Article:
Woman’s Best Friend
How Megan Senatori helps domestic abuse victims—and their pets—get to safety
Published in 2009 Wisconsin Rising Stars magazine
By Nyssa Gesch on November 16, 2009
In her second year at the University of Wisconsin Law School, Megan Senatori, currently a partner at DeWitt Ross & Stevens, went to a conference sponsored by Best Friends Animal Sanctuary and heard a story that altered her career. In northern Wisconsin, a woman who had sought refuge at a domestic abuse shelter told her caseworker that she received, from her husband’s mother, photos of her dog back home. The dog’s ears were being cut off by her husband with garden shears.
“She ended up leaving the shelter to go save her dog and that was the last that the caseworker heard of her,” Senatori says.
The woman’s case wasn’t unique. “[A] 1995 study of 72 women seeking refuge in domestic abuse shelters in Wisconsin found that 86 percent had pets and in 80 percent of those cases, the batterer abused the pets. So it’s really prevalent,” Senatori says. “They do it as a means of controlling the humans. It’s a great way to show, ‘If you don’t do what I’m going to tell you to do, this is what can happen to you.’”
Struck by the story, and the statistic that between 18 and 40 percent of women would’ve gone into shelter sooner if they’d had somewhere to take their pets, Senatori joined friend and colleague Pam Alexander, also a second-year law student, in researching programs that offer aid to both victims and pets. They didn’t find much. Wisconsin still only has three.
“Frankly, it never crossed my mind before,” Senatori says. “I just assumed—I don’t know what I thought—that you take your pet with you. But that’s not the practical reality of it.”
So despite juggling a full course load and a waitressing job, Senatori, with Alexander, founded the Sheltering Animals of Abuse Victims (SAAV) Program, which has placed 64 pets in foster care since 2003. Senatori is its president.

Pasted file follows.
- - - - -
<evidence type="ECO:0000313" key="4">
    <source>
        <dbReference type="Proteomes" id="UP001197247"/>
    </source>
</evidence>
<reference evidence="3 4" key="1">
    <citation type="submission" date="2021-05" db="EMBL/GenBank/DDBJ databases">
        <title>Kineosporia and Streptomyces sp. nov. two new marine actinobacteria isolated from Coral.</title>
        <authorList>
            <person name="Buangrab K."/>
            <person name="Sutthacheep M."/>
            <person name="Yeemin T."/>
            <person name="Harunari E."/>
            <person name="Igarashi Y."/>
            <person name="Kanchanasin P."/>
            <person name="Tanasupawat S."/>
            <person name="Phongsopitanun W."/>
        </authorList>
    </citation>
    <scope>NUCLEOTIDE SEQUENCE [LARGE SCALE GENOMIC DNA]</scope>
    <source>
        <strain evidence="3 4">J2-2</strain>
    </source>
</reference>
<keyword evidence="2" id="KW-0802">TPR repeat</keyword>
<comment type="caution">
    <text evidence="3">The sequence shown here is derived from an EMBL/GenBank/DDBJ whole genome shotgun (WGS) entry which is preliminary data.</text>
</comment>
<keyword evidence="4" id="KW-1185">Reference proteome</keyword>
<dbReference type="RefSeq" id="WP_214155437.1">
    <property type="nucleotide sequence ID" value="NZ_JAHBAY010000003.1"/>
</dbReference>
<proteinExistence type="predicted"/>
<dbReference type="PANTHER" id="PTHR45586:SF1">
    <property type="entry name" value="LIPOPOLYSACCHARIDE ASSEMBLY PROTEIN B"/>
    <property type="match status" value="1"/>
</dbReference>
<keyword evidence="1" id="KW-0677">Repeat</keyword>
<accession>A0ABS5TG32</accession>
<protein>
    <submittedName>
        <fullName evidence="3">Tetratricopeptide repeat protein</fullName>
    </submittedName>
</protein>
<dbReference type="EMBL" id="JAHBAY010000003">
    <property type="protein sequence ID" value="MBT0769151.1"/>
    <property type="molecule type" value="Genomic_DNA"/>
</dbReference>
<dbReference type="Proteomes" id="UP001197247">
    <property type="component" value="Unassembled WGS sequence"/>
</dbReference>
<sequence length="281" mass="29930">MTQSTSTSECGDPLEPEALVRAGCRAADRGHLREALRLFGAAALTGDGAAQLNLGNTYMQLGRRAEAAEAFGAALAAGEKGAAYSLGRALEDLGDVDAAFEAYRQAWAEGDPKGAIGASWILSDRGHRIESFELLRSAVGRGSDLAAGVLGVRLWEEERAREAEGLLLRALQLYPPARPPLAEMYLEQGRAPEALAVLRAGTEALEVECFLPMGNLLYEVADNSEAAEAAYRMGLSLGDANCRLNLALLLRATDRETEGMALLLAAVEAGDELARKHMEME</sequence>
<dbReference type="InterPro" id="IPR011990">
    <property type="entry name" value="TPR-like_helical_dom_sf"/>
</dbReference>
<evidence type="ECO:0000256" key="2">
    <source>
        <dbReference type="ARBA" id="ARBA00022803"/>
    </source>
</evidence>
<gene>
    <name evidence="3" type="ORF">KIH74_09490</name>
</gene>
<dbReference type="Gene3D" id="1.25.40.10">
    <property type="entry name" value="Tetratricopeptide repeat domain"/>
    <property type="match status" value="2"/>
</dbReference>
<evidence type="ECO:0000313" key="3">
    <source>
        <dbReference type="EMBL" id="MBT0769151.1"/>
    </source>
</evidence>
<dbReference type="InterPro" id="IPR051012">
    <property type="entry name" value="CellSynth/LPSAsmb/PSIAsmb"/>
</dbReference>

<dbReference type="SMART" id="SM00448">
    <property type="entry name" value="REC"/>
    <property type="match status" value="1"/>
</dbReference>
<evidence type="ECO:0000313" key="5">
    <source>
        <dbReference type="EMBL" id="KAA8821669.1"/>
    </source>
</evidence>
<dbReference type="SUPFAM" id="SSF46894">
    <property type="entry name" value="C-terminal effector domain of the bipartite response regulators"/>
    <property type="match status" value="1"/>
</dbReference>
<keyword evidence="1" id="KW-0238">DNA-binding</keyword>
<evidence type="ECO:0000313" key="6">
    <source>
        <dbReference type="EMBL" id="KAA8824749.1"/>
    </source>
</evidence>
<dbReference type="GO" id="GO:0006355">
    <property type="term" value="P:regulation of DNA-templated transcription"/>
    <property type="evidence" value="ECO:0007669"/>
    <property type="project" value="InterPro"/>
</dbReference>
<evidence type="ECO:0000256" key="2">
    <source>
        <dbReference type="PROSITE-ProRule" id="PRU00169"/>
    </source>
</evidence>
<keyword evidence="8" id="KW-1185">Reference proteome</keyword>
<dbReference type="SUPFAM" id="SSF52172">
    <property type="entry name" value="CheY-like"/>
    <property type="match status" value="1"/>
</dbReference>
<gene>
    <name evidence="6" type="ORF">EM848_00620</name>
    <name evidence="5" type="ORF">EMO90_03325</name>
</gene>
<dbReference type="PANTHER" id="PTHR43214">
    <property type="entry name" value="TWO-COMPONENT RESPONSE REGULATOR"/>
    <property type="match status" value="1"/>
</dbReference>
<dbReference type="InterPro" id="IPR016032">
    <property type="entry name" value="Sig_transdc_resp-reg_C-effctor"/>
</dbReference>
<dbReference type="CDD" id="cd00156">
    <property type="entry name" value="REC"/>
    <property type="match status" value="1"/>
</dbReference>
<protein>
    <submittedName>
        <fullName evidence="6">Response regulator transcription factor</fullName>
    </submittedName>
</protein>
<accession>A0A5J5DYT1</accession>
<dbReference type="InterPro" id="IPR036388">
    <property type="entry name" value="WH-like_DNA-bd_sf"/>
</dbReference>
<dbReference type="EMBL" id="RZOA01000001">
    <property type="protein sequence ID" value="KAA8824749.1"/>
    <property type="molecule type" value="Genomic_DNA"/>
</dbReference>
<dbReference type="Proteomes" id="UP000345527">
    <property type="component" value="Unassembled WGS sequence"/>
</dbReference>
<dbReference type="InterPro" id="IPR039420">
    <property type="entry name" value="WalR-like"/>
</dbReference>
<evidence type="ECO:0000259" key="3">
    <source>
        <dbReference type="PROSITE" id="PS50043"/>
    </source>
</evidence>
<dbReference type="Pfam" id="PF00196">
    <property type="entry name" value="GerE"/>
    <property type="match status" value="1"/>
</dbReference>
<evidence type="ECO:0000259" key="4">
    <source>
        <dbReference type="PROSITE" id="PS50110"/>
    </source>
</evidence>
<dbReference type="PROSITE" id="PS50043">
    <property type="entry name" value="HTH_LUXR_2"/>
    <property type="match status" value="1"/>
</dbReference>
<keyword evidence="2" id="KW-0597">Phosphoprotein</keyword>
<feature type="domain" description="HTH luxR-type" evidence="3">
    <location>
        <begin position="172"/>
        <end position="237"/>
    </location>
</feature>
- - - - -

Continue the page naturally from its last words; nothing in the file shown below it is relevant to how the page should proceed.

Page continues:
Using what Senatori calls a holistic approach, Domestic Abuse Intervention Services refers victims concerned for the safety of their pets to the SAAV Program, which, with the help of the Dane County Humane Society, finds temporary foster homes for the animals. “We wanted to make sure that the animals were cared for by people who knew how to care for animals,” Senatori says, “and that the human beings were cared for by people who understood all the dynamics of abuse and all the social issues.” Senatori estimates that, in their program, pets are reunited with owners 75 to 80 percent of the time.
The majority of Senatori’s practice is in complex civil litigation and appeals, but 10 percent, she estimates, involves animal law. Last June she even filed an amicus brief with the U.S. Supreme Court on behalf of 45 animal law professors from 50 different law schools, arguing that the prevention of animal cruelty is a compelling governmental interest.
“I can’t imagine ever being in a position where I had to choose between my own safety and the safety of someone I love—whether that’s an animal or a person,” Senatori says. “We don’t want anyone to have to make that choice.”
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